Figure 1.- Viability % inhibition effect of different concentrations of curcumin ( 5- 80 µM ) on 3T3L1 adipocytes. Cells were incubated with curcumin for 24h. Viability of the cells calculated by formula sample/control) x100.

Post-hoc testing (LSD) showed that the most significant inhibition (P ˛ 0.01) started from the dose of 40 µM, which is physiologically relevant. Moreover, induction of maximum inhibition by curcumin - as previously recommended-  at (P ˛ 0.01) with this concentration (Figure 1). The selected dose (36- 37)  showed a clear gradual inhibition in 3T3L1 cell viability% in a time-dependent manner (Figure 2), indicating that cell viability was significantly decreased (P ˛ 0.01) with longer incubations (97.13% ± 0.85%, 90.42% ± 1.44%, 74.38% ± 1.87%,and 64.12% ± 3.54% at 4, 8, 12, and 24 h, respectively).

3.2. Curcumin induces apoptosis.

FACS analysis provided information about the extent of cell death (%). The results clearly showed that curcumin (40 μM) induced apoptosis in a time-dependent manner, indicated an increase in cell death % compared with control (Figure 3).

Figure 2.- Viability %  inhibition effect  of 40 µM curcumin for different periods ranged from (4-24h) on  3T3-L1 adipocytes.  Cells Viability %  was calculated by formula sample/control) x100.

3.3. Curcumin induces AMPK and adiponectin activation and suppresses PKA and CREB phosphorylation.

We next studied downstream the effect of Curcumin on these signals. Western blot analysis demonstrated that cells treated with 40 μM curcumin induced AMPK phosphorylation (p-AMPK) and reduced levels of phosphorylated CREB (p-CREB) and phosphorylated Akt (p-Akt, to a lesser extent). Curcumin increased the expression of adiponectin, however, total AMPK expression was unaffected. β-actin was used as a loading control (Figure 4).

3.4. Curcumin inhibits PKA activation.

We further demonstrated a gradual decrease with time in the expression of the PKA catalytic subunit, an important transcription factor. The results of the PKA relative phosphorylation assay support this result; PKA relative activity was inhibiting 4–24-h post-curcumin treatment (Figure 5B)

  Figure 3.- Curcumin (40 μM)  induces  apoptosis  (the number of cell death (%)) with time increasing.

3.5. Curcumin-inhibits oxidative stress-induced apoptosis.

 ROS relative fluorescence was measured after curcumin treatment (40 μM) showed an inhibitory effect on ROS generation level with/without H2O2 treatment of 3T3L1 adipocytes (Figure 6).

4. discusion

This present study was performed to address contrasting data demonstrating that Curcumin inhibits adipogenesis in 3T3-L1 adipocytes versus data demonstrating that Curcumin activates proliferation of 3T3-L1 adipocytes. In addition, the present studies aim to elucidate the underlying molecular mechanism utilized by Curcumin. The results showed that increasing doses of curcumin significantly inhibited 3T3L1adipocyte viability%. A lot of compelling evidences have also shown that curcumin exerts an angio-inhibitory action by decreasing vascular endothelial growth factor levels of NIH3T3 cells (17). These results were in agreement with previous finding that curcumin inhibited differentiation and increased apoptosis in 3T3-L1 (16)  and in T -cell lymphoma cell lines (20). Curcumin can significantly decrease leptin release in LPS-treated adipocytes in concentration and time-dependent way (5). The action of Curcumin observed in our current study is in agreement to results published by Guo and coworkers (24) who treated human colorectal carcinoma cells with 0–30 µg/mL curcumin and observed significant concentration-dependent inhibition of cell viability and growth, as well as induction of apoptosis. It is worth mentioning that low doses of curcumin (0.02 µM for 24 h) exert different actions than high doses, which can have cytotoxic effects on 3T3-L1 cells (22).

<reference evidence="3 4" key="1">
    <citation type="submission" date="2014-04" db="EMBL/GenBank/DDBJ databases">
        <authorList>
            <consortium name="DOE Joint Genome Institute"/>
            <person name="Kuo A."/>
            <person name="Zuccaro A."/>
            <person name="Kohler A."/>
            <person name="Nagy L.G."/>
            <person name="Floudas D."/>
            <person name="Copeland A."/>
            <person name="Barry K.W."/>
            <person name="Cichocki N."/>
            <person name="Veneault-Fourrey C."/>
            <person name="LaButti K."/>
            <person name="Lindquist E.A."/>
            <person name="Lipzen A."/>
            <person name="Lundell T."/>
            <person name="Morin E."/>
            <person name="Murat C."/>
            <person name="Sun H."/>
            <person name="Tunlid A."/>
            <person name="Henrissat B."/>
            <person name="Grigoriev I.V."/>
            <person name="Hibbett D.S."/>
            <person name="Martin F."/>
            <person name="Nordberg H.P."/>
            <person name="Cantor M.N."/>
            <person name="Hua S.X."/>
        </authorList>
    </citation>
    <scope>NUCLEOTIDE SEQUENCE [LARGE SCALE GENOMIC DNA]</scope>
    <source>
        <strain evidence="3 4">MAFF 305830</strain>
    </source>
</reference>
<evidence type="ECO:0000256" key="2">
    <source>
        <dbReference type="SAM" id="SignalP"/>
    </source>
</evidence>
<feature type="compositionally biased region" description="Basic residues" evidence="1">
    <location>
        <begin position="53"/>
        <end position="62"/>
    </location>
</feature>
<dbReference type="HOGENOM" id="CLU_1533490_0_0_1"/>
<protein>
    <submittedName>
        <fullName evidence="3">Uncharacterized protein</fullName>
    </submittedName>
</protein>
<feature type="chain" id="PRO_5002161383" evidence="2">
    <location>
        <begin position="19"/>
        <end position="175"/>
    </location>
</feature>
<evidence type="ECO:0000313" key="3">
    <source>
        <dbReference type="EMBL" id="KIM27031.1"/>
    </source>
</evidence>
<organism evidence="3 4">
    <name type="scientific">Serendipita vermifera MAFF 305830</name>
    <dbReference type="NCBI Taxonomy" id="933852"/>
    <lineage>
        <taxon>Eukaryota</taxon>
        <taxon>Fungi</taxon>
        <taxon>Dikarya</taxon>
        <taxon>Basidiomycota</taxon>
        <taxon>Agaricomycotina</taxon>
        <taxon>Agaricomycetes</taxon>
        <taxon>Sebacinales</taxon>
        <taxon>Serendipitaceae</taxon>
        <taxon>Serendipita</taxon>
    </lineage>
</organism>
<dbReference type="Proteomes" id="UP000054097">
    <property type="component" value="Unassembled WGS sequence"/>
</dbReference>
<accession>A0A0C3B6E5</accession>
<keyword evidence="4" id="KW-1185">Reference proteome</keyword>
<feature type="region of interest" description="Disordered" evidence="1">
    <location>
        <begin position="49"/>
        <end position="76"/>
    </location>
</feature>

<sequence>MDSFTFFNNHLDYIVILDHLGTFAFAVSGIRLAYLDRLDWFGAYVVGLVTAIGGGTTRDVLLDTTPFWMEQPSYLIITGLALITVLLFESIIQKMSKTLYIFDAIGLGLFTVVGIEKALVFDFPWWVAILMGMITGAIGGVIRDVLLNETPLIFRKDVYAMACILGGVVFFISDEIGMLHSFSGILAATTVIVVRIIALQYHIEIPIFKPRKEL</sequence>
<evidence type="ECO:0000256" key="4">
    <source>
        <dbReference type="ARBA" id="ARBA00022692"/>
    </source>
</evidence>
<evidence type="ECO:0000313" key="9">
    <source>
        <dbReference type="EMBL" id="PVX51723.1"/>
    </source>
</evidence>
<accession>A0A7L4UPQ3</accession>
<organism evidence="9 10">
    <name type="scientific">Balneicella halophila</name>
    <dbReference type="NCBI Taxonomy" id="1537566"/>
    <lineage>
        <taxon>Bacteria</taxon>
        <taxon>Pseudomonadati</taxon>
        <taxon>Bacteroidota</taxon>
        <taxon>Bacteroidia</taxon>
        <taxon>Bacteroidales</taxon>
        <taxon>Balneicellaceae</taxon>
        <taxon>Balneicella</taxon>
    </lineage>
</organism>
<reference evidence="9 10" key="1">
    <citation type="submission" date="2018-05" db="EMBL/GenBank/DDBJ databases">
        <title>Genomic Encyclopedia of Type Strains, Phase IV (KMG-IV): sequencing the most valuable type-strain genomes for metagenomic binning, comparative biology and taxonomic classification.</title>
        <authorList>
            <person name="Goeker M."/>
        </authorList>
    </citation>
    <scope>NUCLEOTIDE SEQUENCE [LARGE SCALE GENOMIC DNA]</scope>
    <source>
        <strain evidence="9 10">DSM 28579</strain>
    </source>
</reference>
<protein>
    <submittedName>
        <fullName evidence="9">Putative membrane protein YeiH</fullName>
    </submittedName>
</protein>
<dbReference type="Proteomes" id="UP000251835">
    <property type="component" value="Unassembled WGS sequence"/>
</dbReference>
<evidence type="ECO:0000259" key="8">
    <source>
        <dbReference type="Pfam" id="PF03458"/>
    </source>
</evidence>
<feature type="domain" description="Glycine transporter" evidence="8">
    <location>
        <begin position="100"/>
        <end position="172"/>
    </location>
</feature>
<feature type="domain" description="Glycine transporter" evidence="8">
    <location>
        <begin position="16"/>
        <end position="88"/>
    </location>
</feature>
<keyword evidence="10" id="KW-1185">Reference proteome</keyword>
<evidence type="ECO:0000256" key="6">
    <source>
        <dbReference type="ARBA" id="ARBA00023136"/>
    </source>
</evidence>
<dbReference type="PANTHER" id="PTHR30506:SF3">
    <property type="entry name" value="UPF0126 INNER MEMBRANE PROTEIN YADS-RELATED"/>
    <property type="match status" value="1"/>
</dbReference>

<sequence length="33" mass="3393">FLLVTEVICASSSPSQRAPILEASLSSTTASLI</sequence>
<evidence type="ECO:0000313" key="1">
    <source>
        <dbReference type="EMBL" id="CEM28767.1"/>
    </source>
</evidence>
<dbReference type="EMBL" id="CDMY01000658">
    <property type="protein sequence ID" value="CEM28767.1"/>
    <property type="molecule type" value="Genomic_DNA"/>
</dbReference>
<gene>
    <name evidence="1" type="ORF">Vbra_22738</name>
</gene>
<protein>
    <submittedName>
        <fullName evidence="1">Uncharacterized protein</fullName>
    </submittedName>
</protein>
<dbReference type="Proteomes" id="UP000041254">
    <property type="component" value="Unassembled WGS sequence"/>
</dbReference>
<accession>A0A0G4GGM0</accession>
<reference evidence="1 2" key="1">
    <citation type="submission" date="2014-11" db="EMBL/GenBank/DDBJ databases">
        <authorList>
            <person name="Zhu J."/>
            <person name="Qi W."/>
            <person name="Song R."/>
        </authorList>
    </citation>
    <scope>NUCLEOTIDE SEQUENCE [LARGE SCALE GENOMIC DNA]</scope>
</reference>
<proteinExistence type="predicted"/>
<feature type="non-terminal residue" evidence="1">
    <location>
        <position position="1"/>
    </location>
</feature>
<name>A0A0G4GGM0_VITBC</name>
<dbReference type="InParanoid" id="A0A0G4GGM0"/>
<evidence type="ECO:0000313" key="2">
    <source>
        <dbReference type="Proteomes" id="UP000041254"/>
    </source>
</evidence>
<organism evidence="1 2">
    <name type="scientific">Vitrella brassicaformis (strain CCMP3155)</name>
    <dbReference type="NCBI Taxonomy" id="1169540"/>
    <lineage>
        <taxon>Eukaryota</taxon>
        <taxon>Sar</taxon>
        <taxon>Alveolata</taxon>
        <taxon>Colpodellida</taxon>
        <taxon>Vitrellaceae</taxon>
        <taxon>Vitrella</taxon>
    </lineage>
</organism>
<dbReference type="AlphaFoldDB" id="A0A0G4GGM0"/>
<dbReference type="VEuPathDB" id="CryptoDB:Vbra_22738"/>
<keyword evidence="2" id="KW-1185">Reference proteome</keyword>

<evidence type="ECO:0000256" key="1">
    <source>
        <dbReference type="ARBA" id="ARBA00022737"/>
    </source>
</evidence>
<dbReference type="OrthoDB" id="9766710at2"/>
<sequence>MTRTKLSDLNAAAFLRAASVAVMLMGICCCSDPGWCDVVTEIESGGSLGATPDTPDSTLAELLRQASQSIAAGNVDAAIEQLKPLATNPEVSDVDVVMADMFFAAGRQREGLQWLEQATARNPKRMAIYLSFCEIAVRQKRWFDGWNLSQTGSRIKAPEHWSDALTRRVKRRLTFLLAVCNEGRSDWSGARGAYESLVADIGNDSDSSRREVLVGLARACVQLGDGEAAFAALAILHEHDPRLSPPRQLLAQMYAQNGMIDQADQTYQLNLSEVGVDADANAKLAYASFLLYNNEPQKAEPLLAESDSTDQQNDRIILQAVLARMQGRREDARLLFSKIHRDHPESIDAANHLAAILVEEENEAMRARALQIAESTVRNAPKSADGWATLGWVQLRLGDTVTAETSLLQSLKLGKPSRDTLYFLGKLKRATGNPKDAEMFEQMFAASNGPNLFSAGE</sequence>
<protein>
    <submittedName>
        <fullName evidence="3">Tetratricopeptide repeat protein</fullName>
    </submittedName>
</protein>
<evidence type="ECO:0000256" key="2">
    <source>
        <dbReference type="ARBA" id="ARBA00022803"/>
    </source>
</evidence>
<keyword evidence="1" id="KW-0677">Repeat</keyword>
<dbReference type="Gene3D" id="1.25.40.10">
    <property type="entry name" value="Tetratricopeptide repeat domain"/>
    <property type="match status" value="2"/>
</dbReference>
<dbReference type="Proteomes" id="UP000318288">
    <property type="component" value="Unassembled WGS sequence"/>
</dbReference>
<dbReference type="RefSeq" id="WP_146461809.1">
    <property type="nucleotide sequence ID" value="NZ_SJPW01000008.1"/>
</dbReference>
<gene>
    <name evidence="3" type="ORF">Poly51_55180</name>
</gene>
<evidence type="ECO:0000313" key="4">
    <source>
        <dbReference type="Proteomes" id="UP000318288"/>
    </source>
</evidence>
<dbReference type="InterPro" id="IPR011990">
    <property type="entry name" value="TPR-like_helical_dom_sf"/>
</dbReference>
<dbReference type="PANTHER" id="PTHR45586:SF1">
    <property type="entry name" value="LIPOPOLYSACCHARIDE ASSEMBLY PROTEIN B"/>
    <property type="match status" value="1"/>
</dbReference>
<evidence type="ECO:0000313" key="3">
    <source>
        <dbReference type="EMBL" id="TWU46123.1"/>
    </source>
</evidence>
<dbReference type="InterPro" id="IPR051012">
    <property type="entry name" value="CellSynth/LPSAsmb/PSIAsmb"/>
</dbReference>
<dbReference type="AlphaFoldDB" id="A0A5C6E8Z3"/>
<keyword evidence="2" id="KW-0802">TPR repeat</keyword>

Figure 4.- Western blot analysis showed that curcumin (40 mM) treated 3T3L1 cells at the indicated time induced AMPK phosphorylation (p-AMPK) and inhibited phosphorylated CREB (p-CREB) and also phosphorylated AKt (p-Akt) to a lesser extent . Adiponectin expression increased with time increasing in compartion with control. The expression of AMPK and CREB were still detected and didnŐt differ post curcumin (40µM) treatment in indicated time, β – actin used as control  for protein loading

Furthermore, flow cytometry analysis of cells treated with curcumin revealed an accumulation of apoptotic cells and suggested a clear and gradual increase in cell death compared with control (Figure 3). The results were in agreement with those published by Kim et al (38); We hypothesize that this delay in cell growth may be attributable to re-regulation of  the expression of some essential proteins required in cell cycle (39) and to the modulation in apoptotic factors (24). Curcumin has shown apoptotic effects in many cell lines in a concentration- and time-dependent manner (6).

Figure 5a.- Curcumin (40 µM) treatment showed clear decrease in the expression of PKA catalytic subunit with time increasing in 3T3L1 cells compared with control.

Figure 5b.- Curcumin  (40 µM) treatment showed an inhibiting effect on PKA activity  (%) during 4-24h on 3T3L1 cells.

In this study, FACS analysis showed that curcumin arrested the cell cycle. Curcumin was shown to  induce sequential G1/S and G2/M phase arrest in a human osteosarcoma cell line (37)  and S phase arrest in human colorectal carcinoma cells (24).Our data demonstrated found that Curcumin induced apoptosis and inhibited ROS generation level induced by the oxidant H2O2 in 3T3L1 adipocytes. This result could be explained by the findings of Balasubramanyam et al (40) who showed that the antioxidant effects of curcumin occurred via inhibition of Ca2+ influx and protein kinase C. In contrast, Thayyullathil et al (41) reported that curcumin induced ROS generation, which in turn resulted in apoptosis via activating apoptotic-inducing factor in mouse fibroblast L929 cells. In addition, Yang et al, (42) showed that ajoene exerts apoptotic activity in 3T3L1 cells by increasing intracellular ROS levels. The results of the current study demonstrate that curcumin exerts apoptotic effect on 3T3L1 cells in an ROS generation-independent fashion.